Moroccan Country Home

WORDS AND PRODUCTION Laurence Dougier PHOTOS Nicholas Matheus

A few kilometres from Marrakech, this countryside house offers a unique take on the traditional Moroccan riad.

Hidden from view behind high-rammed earth walls, this two-hectare estate offers a welcome respite from the tumult of the “Red City” – a nickname Marrakech has earned thanks to its red sandstone buildings and city walls. Villa Ouidane is a short drive east from Morocco’s fourth-largest city, and offers views of the Atlas Mountains in the distance.

Through a field of olive trees, you get the first view of this rather unique interpretation of a riad – a traditional Moroccan house with an interior garden or courtyard – and a glimpse of its distinctive design. Rather than the colourful, geometrically patterned tiles, ornate metalwork and arches that are the usual hallmarks of a riad, this four-bedroom home mixes in more Modernist inspiration in both architecture and decor. Designed by Belgian architect Quentin Wilbaux, the building’s geometry is based on a division into four symmetrical parts, clustered around a large central courtyard that’s pleasantly shaded by pepper trees.

Moroccan Country Home
The patio furniture is by Eero Saarinen for Knoll.

“I have stayed in many riads in the Marrakech medina (historical district),” says Gabriel, the owner of this haven. “For mine, I wanted a home that’s open and spacious, with an easy flow through to the outdoors, far from noise and crowds.” The result is an entirely dual-aspect house, with the large lounge-dining room and the bedrooms on the ground floor all having direct access to the courtyard and the garden.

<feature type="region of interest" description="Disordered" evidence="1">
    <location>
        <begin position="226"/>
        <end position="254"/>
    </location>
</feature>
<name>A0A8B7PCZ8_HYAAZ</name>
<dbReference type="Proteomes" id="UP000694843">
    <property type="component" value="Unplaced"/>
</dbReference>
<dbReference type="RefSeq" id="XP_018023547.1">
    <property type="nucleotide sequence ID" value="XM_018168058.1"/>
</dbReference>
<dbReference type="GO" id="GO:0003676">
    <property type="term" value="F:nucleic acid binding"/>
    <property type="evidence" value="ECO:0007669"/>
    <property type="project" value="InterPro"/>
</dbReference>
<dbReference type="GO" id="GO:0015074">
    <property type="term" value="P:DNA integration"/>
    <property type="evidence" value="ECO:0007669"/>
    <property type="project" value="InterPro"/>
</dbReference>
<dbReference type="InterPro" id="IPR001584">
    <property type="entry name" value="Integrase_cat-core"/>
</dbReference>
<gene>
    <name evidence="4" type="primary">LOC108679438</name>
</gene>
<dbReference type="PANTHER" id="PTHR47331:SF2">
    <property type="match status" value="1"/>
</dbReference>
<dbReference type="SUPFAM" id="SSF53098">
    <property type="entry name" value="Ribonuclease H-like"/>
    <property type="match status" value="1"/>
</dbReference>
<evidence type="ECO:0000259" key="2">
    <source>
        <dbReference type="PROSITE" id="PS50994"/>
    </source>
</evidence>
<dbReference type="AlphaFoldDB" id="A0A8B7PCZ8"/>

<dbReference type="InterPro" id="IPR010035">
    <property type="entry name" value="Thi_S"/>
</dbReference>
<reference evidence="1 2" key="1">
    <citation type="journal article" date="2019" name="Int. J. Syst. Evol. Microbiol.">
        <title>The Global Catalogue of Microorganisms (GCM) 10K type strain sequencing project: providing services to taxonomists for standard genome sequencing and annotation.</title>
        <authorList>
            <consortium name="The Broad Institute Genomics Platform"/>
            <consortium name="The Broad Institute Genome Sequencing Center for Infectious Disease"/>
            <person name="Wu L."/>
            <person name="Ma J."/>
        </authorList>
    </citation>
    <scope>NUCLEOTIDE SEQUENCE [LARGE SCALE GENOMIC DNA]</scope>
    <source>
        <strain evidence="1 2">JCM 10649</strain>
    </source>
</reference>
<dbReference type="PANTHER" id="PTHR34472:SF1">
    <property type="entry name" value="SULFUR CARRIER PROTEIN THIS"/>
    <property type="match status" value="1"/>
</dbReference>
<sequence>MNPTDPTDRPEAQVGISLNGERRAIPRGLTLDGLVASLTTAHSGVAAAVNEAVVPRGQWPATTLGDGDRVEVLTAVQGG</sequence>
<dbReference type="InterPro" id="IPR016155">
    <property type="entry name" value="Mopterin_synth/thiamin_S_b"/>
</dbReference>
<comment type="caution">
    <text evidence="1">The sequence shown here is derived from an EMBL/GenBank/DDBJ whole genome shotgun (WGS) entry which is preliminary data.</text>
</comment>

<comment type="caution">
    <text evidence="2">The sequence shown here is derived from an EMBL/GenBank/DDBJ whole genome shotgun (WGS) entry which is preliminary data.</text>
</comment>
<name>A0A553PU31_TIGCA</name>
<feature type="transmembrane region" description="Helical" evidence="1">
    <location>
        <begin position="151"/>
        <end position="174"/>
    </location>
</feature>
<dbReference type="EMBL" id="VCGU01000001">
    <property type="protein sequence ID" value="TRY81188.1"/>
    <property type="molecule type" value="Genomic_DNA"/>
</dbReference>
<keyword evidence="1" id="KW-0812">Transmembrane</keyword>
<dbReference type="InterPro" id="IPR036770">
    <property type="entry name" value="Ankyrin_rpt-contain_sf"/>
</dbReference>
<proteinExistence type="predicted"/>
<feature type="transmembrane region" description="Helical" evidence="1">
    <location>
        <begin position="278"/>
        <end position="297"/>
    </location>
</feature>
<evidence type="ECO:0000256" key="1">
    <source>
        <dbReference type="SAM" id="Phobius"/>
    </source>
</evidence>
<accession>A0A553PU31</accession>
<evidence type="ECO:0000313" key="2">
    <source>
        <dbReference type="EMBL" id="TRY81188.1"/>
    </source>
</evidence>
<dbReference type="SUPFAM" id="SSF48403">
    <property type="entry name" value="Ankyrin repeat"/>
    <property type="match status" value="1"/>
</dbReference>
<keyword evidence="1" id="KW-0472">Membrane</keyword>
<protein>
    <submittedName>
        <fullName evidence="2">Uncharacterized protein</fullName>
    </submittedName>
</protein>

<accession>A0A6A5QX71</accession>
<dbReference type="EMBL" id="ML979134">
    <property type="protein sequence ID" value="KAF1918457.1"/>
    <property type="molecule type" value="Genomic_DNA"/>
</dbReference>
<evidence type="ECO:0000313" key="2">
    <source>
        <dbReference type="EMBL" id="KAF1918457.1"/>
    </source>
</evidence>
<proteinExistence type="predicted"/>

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Approaching past a slender swimming pool, you encounter an outdoor lounge that has been kitted out with benches and coffee tables found at Bab El Khemis, a flea market in Marrakech.

Step inside through the large bespoke French window designed by the architect, and you’ll find yourself in a colour-blocked interior lounge that combines both local and French furniture and fabrics. Bathed in light thanks to another huge window, the more muted dining area features a custom steel-clad fireplace for colder winter evenings. In summer, though, a geometrically tiled patio topped by a wood-beam ceiling made by local craftsmen is another outdoor space to enjoy an evening meal.

Moroccan Country Home
Gabriel commissioned ceramist Charlotte Barkowski to design his bathroom according to the works of Piet Mondrian. The bathtub and floors are tadelakt.

With the guest bedrooms all on the ground floor, the master is on the level above, and features an en-suite bathroom that pays homage to the great Dutch painter and theoretician Piet Mondrian. A great lover of his work, Gabriel commissioned ceramist Charlotte Barkowski to design a bathroom directly inspired by the artist’s iconic “Compositions” series. Also upstairs is a reading lounge; both it and the master bedroom connect to a huge terrace that overlooks an olive grove and the swimming pool lined with palm trees, pepper trees and cacti.

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By calling on local master masons who still use time-honoured construction methods, Quentin has created a wonderful holiday getaway that combines traditional aspects of Moroccan design with a multi-hued Modernist aesthetic. “With my friend, decorator Corinne Bensimon, we chose several bright colours that tint the walls of each room, and mingle with the furniture and the light fixtures from the 1950s and ’60s to create a singular soul,” says the architect. “For me, it is like no other riad.”

Villa Ouidane can be rented at

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